The Balloons – 9:40pm – 3.5/5
Yes, it feels like it's time I should be writing something musical once more, and why not continue with yet another Japanese band. As much of a broken record as this probably feels now, I happen to simply be getting a lot of music of late from a place specialising in Asian artists – and believe me, there have been some pretty bad ones – but this one, well quite frankly I'm not sure if I clicked the right link, but I'm glad I did. I've always known about the significance of early math rock artists such as Slint, Don Caballero and Hella on the oncoming wave of mathcore and post-rock, but much like the latter it was not one I quite felt a part of. It all felt a bit too inconsequential; either intentionally difficult to like by the out of place technical aspect or done so subtly that it came off pretentious, the actual melodies themselves suffering as a result, but that doesn't seem to be the case here.
Much of the complexity arrives from the unusual beat structures but they're in no hurry to make them overly complex; it never feels out of place and flows off naturally with four musicians all managing to harmonise with one another perfectly fine, each transition feeling like nothing more than a change of pace; an increase the tempo and/or dissonance for the next passage lending an almost progressive feel to what otherwise would seem like slow and melodic indie rock. The post-hardcore and post-rock styles that it would go on influence are very much worn on its sleeves, contently showing no remorse at utilising soft vocals that wouldn't feel out of place with the former and meandering intertwining twangy guitar lines and smooth bass that would comfortably party with the latter.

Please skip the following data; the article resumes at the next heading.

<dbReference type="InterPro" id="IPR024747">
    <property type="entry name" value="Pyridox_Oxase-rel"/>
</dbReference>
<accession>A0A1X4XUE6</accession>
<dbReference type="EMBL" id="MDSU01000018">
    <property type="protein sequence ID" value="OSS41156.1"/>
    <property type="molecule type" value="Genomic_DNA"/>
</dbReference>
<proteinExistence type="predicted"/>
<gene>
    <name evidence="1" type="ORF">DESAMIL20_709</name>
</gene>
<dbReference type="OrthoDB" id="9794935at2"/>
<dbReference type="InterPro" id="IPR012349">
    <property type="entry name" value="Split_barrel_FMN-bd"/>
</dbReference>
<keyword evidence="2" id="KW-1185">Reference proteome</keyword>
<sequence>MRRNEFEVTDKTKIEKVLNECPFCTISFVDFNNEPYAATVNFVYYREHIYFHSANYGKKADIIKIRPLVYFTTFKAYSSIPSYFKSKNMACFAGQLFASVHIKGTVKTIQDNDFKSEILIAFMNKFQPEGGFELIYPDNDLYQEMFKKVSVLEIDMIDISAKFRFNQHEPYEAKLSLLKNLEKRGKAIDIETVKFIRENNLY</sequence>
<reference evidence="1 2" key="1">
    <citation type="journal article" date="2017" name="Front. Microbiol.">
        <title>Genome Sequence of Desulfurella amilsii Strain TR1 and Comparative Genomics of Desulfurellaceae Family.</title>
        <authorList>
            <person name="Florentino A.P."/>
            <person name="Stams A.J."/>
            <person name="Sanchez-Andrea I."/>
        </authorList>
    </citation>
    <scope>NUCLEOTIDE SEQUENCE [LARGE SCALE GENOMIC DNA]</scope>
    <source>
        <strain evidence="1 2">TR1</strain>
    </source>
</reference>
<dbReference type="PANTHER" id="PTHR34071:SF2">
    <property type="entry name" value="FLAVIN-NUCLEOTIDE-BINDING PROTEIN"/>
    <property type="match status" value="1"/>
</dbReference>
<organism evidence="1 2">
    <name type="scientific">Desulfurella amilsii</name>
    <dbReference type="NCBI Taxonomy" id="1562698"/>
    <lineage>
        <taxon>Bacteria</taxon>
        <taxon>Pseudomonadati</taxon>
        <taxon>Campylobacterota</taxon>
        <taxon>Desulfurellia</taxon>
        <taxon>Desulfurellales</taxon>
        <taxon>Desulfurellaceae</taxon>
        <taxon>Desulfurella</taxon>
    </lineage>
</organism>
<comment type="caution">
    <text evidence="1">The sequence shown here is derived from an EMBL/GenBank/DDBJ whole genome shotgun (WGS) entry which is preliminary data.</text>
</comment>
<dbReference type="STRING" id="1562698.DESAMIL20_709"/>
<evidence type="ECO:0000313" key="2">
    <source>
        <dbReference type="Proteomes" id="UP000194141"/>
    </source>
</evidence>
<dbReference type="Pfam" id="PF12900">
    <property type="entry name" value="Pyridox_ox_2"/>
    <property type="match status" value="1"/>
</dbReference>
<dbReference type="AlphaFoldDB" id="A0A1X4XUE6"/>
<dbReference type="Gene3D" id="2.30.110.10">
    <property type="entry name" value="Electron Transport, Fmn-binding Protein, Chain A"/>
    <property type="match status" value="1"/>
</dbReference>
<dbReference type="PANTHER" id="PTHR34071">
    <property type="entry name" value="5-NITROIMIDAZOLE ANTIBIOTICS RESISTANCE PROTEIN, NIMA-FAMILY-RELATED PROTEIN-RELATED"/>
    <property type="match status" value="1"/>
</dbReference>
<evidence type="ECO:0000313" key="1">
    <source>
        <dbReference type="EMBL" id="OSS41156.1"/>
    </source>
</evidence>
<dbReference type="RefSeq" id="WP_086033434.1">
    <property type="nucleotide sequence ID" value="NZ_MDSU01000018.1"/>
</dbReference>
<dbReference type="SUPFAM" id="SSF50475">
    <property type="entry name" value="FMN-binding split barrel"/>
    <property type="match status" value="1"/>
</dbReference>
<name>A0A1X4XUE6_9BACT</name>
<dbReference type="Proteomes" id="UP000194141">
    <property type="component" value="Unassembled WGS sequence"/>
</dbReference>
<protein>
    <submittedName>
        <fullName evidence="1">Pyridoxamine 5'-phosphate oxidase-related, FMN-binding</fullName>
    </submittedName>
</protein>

And sadly the same issues I frequently find myself confronted with by bands in those genres is once again prevalent here: there's no real attention draw. So much of the music feels like easy listening, even despite it's complexity, that you fail to notice the detail that has gone into the composition leaving it feeling a little like a pop rock album that failed to provide a hook – or even a discernible chorus for that matter – which robs it of the albums greatest strength. As a result too many of the tracks blur together; the album will have ended and returned to the start without you noticing, which is as much a reflection on the replay value as it is the lack of a distinctivity between the tracks. Once this hurdle is overcome and you start to pay more close attention to the individual lines you realise how well worked they are; the vocals sound almost indistinguishable from any American vocalist – whether this is a compliment or not depends on which you prefer – and the guitars, whilst often utilising the same tone, always seem capable of creating an almost ambient atmospheric harmony with the bass. There's a lot to it, but it simply doesn't grip me, and how long it'll keep me interested is a very difficult thing to predict indeed.
Highlights: 9:40 PM, The Biggest Numbers Flotsam